Another parent pointed out that I perhaps shift my focus slightly. She thanked the woman leading our group for her constant smile as an example of how to approach this topic naturally. She noted the importance of relaxed body language and how that invites our children to ask questions -- questions we might not have the answer to but should encourage discussion of anyway. I silently acknowledged that I have an easier time discussing hard things with my kids while we’re in the car and they can’t see my face or body. The car conversation leaves room for silence. It leaves room for me to say, “I don’t know, but that was a good question.” Perhaps the how is more in the way you speak, I realized, and not solely in the choice of words.
As we returned to the large group one last time the facilitator encouraged us to talk to our kids early and often about race. She noted a study that found that black children come to a racial awareness around age 3 whereas whites come to a racial awareness around age 38. There was a collective gasp in the room, and I somewhat sheepishly cheered for myself since I beat the average by a few years (I read Debby Irving’s book when I was 35).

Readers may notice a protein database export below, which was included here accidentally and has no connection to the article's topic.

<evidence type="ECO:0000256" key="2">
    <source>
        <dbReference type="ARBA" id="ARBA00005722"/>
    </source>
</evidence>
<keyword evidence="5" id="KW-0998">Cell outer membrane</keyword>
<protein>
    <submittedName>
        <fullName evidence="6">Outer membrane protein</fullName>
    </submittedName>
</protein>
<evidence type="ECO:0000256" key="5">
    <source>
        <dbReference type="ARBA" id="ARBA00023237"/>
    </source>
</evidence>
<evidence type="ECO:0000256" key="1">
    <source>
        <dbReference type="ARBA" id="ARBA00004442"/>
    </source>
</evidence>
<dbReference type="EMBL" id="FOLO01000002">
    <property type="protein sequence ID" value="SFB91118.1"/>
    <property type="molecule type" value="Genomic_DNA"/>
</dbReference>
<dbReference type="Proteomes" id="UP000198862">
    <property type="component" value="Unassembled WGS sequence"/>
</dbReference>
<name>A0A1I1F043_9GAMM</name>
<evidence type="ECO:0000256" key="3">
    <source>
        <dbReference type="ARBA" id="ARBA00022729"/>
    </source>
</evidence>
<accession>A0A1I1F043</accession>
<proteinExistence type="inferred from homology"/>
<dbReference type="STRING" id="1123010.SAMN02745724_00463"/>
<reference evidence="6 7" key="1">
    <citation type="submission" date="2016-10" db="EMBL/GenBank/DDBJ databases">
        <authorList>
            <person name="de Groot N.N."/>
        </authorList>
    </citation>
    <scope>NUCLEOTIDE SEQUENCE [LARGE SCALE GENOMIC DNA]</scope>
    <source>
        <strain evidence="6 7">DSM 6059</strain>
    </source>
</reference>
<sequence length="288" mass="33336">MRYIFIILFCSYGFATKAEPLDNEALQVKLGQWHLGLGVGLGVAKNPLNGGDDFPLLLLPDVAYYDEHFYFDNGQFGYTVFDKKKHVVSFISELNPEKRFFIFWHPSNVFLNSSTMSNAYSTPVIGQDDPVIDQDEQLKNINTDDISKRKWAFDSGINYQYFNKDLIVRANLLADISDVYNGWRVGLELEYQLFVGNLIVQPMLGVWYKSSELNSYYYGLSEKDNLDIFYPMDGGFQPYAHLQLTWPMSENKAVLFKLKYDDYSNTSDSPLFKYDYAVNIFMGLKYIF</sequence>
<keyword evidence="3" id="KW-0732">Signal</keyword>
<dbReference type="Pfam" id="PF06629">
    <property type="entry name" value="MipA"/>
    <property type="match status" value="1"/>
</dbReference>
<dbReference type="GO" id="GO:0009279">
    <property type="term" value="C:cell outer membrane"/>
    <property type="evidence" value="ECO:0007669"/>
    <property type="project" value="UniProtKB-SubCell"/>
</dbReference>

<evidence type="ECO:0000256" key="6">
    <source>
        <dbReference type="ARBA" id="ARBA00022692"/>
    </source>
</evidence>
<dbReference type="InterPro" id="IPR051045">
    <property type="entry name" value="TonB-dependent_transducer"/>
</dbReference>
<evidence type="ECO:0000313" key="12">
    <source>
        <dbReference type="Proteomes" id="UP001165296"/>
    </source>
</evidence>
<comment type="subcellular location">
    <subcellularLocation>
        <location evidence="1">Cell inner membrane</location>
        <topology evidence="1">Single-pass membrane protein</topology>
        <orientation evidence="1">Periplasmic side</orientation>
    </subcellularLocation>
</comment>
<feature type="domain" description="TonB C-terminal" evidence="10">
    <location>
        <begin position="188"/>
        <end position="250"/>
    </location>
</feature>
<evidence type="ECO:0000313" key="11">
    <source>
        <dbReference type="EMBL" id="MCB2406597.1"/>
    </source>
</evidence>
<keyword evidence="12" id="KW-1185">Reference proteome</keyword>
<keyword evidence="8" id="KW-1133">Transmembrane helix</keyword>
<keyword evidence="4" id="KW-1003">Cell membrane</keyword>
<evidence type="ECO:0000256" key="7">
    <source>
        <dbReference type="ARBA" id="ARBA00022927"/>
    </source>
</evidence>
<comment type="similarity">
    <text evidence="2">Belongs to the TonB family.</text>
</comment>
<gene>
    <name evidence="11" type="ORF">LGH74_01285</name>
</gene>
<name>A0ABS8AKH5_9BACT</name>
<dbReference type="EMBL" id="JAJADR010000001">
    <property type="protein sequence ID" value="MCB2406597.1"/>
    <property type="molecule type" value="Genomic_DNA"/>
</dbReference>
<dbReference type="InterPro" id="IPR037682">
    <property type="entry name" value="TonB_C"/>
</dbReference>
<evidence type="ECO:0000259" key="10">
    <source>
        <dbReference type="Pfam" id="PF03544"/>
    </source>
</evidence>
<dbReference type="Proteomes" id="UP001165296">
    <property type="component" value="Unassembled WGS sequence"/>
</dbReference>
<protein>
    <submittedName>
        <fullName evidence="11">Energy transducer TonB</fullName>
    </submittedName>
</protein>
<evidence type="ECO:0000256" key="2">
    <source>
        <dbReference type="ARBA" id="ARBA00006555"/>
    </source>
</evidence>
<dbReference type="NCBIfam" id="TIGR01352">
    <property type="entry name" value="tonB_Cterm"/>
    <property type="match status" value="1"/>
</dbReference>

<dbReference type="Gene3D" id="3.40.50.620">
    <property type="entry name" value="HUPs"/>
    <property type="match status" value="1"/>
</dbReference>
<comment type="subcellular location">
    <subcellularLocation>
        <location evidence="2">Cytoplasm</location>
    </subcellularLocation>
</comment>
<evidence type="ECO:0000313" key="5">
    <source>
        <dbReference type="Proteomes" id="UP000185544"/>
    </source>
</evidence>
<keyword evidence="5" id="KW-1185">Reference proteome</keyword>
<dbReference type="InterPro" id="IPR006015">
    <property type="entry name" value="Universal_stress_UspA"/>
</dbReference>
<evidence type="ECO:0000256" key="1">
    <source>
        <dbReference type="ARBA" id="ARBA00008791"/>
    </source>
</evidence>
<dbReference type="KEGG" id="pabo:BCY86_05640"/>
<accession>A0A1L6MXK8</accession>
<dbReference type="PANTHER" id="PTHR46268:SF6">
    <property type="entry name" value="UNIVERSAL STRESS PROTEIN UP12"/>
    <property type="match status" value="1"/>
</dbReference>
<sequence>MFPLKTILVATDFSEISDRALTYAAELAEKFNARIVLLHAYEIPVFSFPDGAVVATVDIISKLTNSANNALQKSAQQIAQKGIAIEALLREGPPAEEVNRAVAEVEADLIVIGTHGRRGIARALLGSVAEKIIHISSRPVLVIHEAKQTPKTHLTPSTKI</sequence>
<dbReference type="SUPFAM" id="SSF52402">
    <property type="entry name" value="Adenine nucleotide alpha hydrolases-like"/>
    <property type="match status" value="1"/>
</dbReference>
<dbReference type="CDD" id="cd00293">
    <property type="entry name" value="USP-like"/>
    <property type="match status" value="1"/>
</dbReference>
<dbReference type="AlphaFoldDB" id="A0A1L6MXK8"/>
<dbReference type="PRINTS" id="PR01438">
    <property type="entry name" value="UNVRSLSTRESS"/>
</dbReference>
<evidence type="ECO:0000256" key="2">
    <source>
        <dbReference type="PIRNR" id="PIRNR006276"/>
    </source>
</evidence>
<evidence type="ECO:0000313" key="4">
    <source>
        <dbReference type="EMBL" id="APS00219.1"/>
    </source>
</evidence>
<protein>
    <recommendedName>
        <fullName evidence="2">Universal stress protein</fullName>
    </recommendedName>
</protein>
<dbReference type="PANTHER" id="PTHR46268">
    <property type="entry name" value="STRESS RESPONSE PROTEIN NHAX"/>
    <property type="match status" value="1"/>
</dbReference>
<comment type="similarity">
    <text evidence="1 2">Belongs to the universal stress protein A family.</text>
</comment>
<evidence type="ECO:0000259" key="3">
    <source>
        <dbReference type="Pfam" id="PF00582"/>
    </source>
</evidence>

She suggested we can change that if we are intentional and natural about our children’s education of racial awareness. She recommended books for our reading -- Raising White Kids by Jennifer Harvey for adults, and Jacqueline Woodson’s The Day You Begin to read with our kids.
A perfect ending, I thought to myself. I would order those books from the library. We could do this. Books are a great way to begin.